Pair of Rare 1880s Cabinet Cards of King Kalakaua and Queen Kapiolani
Done by The London Stereoscopic and Photographic Company, London, Photographers to the Queen, the Prince of Wales and Other Members of the Royal Family, during visits by the Hawaiian King and Queen to London in the 1880s.
Measurements: Each card measures 2 1/2″ x 4 1/8″.
King Kalākaua (November 16, 1836 – January 20, 1891), born David Laʻamea Kamananakapu Mahinulani Naloiaehuokalani Lumialani Kalākaua, was the last reigning king of the Kingdom of Hawaii. He reigned from February 12, 1874 until his death in San Francisco, California, on January 20, 1891. King Kalākaua earned the nickname “the Merrie Monarch,” because of his love of joyful elements of life. During his reign, hula was revived, and today, his name lives on in the Merrie Monarch Festival, a hula festival named in his honor. He wrote “Hawaiʻi Ponoʻī,” which is the state song of Hawaii today. In 1881, King Kalākaua left Hawaii and became the first monarch to venture on a trip around the world to study the matter of immigration and to improve foreign relations.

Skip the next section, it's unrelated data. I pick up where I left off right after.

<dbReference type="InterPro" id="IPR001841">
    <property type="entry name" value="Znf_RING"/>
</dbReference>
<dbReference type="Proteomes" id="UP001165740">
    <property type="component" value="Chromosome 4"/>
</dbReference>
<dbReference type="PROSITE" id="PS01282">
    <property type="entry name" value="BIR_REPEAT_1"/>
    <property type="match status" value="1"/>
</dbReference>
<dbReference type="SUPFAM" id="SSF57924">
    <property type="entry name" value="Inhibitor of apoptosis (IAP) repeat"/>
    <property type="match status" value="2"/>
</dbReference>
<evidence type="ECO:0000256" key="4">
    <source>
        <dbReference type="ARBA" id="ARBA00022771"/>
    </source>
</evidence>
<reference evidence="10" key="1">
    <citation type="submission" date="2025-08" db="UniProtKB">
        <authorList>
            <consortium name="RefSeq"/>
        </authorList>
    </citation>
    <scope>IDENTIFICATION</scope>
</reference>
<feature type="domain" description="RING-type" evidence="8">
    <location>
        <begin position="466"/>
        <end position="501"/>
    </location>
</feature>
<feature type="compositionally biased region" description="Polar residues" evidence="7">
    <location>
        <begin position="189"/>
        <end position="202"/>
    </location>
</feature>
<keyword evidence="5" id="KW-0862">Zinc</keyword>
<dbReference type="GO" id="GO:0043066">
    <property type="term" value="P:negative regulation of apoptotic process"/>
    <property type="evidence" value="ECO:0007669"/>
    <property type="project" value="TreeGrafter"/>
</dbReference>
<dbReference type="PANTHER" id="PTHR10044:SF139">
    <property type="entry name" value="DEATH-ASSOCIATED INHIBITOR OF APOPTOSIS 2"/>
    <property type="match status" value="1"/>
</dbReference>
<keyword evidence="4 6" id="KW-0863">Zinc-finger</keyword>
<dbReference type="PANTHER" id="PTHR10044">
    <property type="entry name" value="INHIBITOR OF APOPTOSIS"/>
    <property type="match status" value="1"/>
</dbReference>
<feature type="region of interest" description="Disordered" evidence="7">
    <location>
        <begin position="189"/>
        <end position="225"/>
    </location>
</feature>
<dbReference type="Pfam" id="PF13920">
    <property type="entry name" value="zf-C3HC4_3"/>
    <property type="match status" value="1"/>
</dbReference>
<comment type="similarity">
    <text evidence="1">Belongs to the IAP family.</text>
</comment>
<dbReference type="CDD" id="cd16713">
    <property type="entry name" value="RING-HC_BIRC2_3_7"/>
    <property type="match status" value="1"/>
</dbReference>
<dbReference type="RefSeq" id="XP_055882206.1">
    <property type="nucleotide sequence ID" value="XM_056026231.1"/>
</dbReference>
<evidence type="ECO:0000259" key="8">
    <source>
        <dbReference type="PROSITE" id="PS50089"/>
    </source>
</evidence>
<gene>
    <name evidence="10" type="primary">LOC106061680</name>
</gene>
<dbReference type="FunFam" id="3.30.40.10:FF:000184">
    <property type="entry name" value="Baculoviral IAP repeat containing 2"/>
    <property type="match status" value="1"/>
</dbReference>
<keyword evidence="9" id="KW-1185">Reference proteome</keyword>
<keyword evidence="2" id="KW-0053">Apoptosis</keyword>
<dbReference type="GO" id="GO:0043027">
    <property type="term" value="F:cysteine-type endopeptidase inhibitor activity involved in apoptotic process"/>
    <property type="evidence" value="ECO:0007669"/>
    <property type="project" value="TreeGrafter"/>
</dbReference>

Queen Kapiʻolani (1834–1899) was married to King Kalākaua and reigned as Queen Consort of the Kingdom of Hawaii. Her full name was Kapiʻolani Napelakapuokakaʻe. In 1887, Queen Kapiʻolani traveled to London to attend Queen Victoria’s 50th Jubilee celebration. Crown Princess Liliʻuokalani, King Kalākaua’s sister, traveled with Kapiʻolani as her interpreter since though Kapiʻolani was brought up understanding English, she refused to speak anything but Hawaiian. The Hawaiian Royal family were treated as dignitaries, and were seated with the British Royal family in the front of Westminster Abbey.